Want some tomato sauce on your bap?

Updated: a day ago

A couple of months ago, I flew over an ocean to the United Kingdom to meet and spend time with my boyfriend’s family.


There are a few cultural differences that most Americans would expect: cars drive on the left side of the road, french fries are called chips, and the currency comes in different shapes and sizes. I’m caught more off-guard by the little differences, especially when it comes to what and how we eat.


Some differences are semantic at best. What I think of as a key lime pie is technically a tart, not a pie. We'd already talked about various food names while Jerry was in the United States. Arugula is Rocket. Eggplant is Aubergine. Fries are Chips. Easy enough, right?


I quickly found myself out of my depth when a kind Irishwoman with a small cafe made us breakfast on my very first morning in London. All I wanted was hot and greasy food. It was cold outside and I was desperately tired from the time change, our long flight and an exhausting commute the previous day.


“Do you want it in a bap?” She asks after she fails to convince us to eat in with our eggs and bacon. I look at Jerry, and he laughs and says yes. A bap is just a wide bread bun to make it portable.

“Would you like some tomato sauce on it?” What? Who puts tomato sauce on a breakfast sandwich? I quickly say no, and look at him with confusion. Delighted, he informs me that by tomato sauce, she was asking if I wanted ketchup. Thank you, but I’m good.


That, of course, was just the beginning of my learning experiences.


If I were to ask my family to go shopping for food, I would say “let’s get some groceries”. In the UK, it’s “let’s go to the shop.” Which shop? Who knows. Lately, it’s been whatever shop doesn’t have a line outside.


The interior of the shops aren’t any better. Eggs are stored at room temperature with baking goods. Liquor is sold inside the big part of the store with everything else. Many brands are similar or renamed, while others are completely missing. You wouldn’t think not being able to spot familiar packaging or brand colors would throw you off that much, but it does.


It’s also fun to look for things branded as “American.” American-style burger sauce, anyone? I also spotted some “American-style” deli chicken intended for sandwiches. What was American-style about them, I couldn’t tell you.


Then there’s the shopping carts, or the “trollies.” At some stores, they are locked until you put a pound coin in the handle, which is returned to you when you put the cart away. And they drift. American carts have fixed back wheels so the user can only push or pull. British trollies have four free-spinning wheels, so the cart can move in any direction, even directly sideways.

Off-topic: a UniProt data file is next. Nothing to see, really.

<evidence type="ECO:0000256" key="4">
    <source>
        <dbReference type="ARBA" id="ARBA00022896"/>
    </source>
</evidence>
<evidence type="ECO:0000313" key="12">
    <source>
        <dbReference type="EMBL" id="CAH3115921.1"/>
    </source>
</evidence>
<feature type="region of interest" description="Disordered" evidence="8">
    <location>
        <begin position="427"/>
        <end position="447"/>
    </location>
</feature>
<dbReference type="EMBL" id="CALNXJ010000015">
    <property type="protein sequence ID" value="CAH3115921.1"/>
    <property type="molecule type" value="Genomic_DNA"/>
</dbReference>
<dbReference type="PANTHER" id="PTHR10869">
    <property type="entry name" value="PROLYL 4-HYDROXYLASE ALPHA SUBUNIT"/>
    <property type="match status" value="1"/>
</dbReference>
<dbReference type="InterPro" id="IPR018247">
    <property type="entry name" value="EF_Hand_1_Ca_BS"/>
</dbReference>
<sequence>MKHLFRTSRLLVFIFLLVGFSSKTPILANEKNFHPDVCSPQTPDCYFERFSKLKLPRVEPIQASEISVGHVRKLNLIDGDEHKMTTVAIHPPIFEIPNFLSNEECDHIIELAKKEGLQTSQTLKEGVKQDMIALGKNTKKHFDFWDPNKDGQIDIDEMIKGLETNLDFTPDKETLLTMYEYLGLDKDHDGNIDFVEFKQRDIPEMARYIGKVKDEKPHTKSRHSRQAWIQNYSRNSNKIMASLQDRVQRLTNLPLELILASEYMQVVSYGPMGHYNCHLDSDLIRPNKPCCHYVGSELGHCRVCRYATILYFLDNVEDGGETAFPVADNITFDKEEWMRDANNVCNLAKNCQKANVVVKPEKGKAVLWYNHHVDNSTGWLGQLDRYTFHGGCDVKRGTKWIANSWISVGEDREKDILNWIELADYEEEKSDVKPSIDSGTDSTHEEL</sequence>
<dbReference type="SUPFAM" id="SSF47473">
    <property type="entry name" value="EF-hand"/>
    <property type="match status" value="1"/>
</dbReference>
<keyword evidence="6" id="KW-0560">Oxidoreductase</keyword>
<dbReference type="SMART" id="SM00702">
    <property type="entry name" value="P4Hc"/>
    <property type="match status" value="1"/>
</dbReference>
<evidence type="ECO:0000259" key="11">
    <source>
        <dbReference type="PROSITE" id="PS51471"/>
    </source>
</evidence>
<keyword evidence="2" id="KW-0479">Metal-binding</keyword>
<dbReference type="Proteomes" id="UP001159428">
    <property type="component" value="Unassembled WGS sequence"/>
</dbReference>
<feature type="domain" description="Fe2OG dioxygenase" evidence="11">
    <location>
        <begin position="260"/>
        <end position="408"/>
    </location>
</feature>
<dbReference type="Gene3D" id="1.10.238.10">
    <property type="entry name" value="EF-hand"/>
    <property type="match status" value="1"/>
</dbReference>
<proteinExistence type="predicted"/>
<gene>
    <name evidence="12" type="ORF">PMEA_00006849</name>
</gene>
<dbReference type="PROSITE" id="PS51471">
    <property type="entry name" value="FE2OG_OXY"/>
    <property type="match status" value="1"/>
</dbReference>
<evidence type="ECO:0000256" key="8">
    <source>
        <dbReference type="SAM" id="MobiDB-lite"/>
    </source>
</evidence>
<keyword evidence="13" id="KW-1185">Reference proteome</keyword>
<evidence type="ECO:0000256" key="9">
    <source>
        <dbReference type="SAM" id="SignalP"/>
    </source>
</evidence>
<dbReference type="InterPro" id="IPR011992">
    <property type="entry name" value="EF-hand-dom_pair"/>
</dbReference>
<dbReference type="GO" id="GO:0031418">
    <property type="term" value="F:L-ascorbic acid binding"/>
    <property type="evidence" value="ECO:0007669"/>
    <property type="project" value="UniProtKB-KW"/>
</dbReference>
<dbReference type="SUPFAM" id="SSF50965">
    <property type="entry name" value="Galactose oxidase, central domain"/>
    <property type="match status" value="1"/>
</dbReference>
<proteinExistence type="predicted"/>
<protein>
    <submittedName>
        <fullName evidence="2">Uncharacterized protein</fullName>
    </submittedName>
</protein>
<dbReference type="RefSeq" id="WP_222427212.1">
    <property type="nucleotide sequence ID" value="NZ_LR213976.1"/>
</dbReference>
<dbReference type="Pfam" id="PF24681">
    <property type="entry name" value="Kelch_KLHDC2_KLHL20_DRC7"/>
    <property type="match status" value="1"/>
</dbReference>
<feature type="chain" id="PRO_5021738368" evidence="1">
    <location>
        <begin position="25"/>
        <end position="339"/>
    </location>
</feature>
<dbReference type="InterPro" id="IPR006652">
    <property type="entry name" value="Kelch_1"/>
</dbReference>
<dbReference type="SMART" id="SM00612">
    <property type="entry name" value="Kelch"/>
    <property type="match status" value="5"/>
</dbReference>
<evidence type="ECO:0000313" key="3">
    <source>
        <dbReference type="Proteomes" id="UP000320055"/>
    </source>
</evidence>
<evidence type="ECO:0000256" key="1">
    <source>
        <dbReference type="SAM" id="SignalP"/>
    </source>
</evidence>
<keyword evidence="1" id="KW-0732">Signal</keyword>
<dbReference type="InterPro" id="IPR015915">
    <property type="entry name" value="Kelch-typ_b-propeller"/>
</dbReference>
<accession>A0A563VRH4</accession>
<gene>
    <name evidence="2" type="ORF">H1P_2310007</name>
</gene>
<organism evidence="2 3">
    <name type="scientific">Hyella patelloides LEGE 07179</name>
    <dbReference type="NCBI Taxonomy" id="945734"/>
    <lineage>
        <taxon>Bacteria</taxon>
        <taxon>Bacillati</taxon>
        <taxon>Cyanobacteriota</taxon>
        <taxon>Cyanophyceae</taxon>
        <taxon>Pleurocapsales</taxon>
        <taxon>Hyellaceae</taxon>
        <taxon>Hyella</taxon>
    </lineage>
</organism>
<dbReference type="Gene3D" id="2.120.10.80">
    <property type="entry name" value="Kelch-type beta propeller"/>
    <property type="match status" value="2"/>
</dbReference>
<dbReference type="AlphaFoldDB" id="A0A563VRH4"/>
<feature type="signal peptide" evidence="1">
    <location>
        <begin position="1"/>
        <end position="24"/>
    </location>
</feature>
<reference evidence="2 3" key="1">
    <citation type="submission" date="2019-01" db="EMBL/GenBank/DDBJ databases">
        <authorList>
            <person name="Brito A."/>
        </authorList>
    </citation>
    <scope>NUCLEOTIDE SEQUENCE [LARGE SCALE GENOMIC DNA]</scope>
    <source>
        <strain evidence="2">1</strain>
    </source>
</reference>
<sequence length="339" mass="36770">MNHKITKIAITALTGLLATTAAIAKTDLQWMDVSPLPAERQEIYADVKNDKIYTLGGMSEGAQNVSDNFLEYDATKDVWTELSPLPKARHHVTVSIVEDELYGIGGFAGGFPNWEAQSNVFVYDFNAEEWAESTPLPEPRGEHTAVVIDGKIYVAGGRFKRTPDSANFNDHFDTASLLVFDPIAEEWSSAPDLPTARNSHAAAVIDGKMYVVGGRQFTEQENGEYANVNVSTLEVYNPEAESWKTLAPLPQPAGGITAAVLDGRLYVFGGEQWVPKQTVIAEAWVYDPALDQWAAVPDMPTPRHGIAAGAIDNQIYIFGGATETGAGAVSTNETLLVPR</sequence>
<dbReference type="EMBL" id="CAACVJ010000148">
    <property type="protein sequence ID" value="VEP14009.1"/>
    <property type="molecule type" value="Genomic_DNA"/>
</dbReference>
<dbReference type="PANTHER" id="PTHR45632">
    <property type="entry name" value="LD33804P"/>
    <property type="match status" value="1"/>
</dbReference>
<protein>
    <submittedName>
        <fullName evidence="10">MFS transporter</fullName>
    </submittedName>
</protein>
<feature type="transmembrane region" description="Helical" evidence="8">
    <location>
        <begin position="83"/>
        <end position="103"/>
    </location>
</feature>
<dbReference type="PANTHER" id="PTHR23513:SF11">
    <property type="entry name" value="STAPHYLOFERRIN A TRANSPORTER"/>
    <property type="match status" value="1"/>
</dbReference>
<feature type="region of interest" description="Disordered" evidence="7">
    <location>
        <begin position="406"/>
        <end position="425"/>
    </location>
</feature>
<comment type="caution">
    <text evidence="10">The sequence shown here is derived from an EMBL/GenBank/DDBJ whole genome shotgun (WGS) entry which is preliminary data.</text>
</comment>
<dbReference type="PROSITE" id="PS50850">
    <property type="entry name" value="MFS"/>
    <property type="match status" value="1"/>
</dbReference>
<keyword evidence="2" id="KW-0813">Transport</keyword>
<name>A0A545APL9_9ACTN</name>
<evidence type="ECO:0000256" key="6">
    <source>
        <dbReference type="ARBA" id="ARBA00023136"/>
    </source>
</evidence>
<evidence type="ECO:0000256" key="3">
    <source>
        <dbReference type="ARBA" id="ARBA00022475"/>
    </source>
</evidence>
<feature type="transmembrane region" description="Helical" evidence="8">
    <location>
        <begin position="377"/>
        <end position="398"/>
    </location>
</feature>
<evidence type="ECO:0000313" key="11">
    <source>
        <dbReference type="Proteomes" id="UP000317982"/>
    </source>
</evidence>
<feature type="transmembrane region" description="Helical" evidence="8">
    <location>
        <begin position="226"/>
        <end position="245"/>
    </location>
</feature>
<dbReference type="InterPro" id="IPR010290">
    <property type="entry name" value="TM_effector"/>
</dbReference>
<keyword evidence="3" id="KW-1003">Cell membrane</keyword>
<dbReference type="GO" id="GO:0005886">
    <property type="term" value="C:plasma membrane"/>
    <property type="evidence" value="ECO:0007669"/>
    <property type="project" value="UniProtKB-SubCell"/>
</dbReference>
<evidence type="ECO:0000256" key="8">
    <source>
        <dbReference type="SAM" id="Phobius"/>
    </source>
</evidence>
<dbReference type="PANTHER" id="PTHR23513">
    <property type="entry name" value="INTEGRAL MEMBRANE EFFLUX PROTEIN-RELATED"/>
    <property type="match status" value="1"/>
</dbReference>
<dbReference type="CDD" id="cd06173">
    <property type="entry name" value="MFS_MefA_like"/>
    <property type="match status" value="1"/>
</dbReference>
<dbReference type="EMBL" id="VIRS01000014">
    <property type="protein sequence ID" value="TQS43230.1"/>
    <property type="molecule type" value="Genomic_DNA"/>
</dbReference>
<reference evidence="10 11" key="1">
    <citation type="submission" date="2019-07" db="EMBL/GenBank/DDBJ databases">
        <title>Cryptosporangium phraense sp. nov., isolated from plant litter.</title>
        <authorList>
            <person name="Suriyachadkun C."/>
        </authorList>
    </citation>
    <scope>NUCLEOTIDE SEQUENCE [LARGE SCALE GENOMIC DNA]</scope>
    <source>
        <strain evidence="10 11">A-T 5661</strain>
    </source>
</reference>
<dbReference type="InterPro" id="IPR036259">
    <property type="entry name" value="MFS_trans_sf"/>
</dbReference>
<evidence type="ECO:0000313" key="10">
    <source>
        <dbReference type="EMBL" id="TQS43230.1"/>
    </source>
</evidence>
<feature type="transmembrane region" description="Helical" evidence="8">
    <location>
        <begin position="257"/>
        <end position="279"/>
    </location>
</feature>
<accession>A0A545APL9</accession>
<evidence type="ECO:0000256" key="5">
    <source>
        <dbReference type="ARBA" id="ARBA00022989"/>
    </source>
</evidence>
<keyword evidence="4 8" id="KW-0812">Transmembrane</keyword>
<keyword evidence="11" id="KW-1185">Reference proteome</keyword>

There is also no shelf underneath for large or heavy items. More than once I found myself leaning on the cart and trying to rest my foot on that shelf, only to be met with disappointing empty air.


At check out, the cashiers have comfortable seats at each station. One store had pneumatic tubes for transporting money when a till was closed up. Reusable bags are more common, which means it’s a race to pack the reusable shopping bags efficiently so that you don’t hold up the next customer.


Jerry and I buy some food for ourselves, but there’s limited shelf and refrigerator space in a four-person household. I’m used to large family meals that are cooked to excess and served buffet-style. Leftovers in the fridge are eaten on a first-come, first-serve basis.


My boyfriend’s dad is named Jody, and he used to cook for a living. He spent the first couple of weeks making distinctly British dishes for me to rate, asking me questions about American cooking, and trying to figure out what I liked.


Jody cooks for one or two people at a time, often with different sides or mains depending on a person’s preferences. If he cooks more than is needed, he knows exactly what that extra bit is for. It might be for his wife to take to work the next day, or an ingredient for a dinner he’s planning two nights from now. I learned to leave leftovers and final portions of things alone.

My boyfriend is happy to help me navigate the shop and his family’s kitchen. There are some American staples I decided to purchase to give myself alternate lunch options, like peanut butter and jelly, and Jerry has taken to picking up healthy snacks and fresh fruit he knows I’ll appreciate.


I’ve found there is lots of inexpensive food available, but if I tried to buy exactly the foods and brands I’m used to, it would be way more expensive than it is at home.


Due to not being able to go out other than to go food-shopping, I’ve been cooking for fun more often. Last week I made a rustic apple pie out of some apples that were going soft. I was surprised that my home-made pastry turned out pretty tasty, as I largely guessed the amounts the American recipe called for.


This week I bought and cooked something called Swoodles solely because the name made me laugh. When times are uncertain and things are different than you’re used to, I find it helps to embrace change and try new things. Cornish pasty, anyone?


I had never heard of swede before I saw this root medley available for £1. It comes with a swede, onion, parsnip and a few carrots.

Apparently the only difference between American bacon and British bacon is which direction the cut of pork is sliced.